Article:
The Russian onslaught destroyed to the rubble once thriving Mariupol, the population of which was about 450 thousand people.

‘Bukvy’ continues to tell the stories of Russian war crimes during the invasion in Ukraine.


Borys Ponomariov (January 31, 1942 – April 2, 2022)

Borys was 80 years old when the full-scale Russian invasion began. The daughter says that he was a calm and non-conflictual person.

‘When a person dies due to age, it is normal and natural. My dad did not die of old age, but from the constant cold, from a complete lack of food. It so happened that our family had no food or water supplies at all’, his daughter Victoria says.

The last three days before his death, Victoria’s father stopped talking, could not even nod his head, only answered with his eyes. On April 2, an 80-year-old man died in a chair in his own cold apartment. Borys was buried by his neighbors in a blanket, on the day of his death, near his home.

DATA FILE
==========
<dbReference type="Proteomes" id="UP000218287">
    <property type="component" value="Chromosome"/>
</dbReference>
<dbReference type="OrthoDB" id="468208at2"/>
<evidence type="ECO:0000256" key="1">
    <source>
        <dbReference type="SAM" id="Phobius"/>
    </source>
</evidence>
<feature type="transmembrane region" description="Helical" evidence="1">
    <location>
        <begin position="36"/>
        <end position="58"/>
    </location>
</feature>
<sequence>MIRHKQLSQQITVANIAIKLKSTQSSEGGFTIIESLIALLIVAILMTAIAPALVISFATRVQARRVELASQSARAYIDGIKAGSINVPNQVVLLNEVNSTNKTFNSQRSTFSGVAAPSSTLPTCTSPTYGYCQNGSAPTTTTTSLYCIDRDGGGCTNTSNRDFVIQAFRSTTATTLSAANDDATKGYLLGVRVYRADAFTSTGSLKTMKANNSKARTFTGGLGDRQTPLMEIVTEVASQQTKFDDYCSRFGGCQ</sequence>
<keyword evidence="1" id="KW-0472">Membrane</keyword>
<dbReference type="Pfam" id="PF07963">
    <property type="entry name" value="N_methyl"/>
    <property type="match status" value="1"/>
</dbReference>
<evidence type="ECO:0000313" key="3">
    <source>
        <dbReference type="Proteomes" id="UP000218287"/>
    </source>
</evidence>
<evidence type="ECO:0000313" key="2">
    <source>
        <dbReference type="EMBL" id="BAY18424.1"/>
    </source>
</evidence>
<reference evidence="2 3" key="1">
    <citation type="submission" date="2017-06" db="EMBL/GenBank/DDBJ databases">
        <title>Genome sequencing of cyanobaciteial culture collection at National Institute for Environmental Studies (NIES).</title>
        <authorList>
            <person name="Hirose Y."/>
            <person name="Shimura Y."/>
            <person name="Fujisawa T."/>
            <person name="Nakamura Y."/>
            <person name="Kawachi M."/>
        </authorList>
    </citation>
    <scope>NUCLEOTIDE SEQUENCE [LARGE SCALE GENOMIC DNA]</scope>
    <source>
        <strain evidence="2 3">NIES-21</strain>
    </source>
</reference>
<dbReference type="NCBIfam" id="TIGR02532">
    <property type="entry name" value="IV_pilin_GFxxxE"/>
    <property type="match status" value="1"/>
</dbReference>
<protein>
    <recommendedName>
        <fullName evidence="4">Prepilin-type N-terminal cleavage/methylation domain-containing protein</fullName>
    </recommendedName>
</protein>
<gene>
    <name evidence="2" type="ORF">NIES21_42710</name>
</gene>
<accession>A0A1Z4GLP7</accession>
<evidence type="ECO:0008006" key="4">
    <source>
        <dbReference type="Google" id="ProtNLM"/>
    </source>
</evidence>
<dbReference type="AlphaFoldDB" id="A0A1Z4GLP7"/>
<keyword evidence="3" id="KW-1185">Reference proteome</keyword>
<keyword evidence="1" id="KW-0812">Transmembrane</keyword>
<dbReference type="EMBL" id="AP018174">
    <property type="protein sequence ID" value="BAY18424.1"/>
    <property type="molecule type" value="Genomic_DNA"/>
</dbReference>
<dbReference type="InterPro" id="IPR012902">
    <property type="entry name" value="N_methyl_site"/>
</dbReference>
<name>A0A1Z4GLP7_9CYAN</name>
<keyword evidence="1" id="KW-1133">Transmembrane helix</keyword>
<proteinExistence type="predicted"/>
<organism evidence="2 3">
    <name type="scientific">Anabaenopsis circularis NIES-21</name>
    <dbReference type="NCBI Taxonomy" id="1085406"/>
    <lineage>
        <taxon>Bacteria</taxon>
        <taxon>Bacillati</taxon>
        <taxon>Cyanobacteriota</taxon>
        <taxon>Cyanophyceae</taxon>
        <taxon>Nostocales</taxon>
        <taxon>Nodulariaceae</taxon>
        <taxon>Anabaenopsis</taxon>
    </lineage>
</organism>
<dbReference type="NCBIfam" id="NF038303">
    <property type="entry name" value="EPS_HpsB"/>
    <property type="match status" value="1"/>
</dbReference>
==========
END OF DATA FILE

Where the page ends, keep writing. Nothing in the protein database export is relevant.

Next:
‘I often asked myself, is this really happening to me? My city was turned into an endless graveyard. Dead bodies or pieces of bodies were lying at bus stops, in yards, on roadsides. Everywhere. Psyche simply refused to believe what I saw’, Victoria says.

The father of her son also died in Mariupol.


Oleksandr Dudnyk (June 3, 1975 – March 2, 2022)

Oleksandr, as Victoria says, was an Orthodox believer and taught at a college. After the beginning of the full-scale war, he kept calm until the last minute and helped other people.

On March 2, Oleksandr was standing with his son near his house when the shelling started.

‘Flash. We fell. Dad covered me from the blow. I was concussed. I did not understand anything. Dad was lying down and not moving’, Oleksandr’s son tells.

The son was also severely wounded and was operated at the local hospital.

‘The worst thing is not to know where your parents are, whether they are alive. One day a friend of my father came to the hospital and said, ‘Your dad died.’

Now, Victoria and her son are in Norway.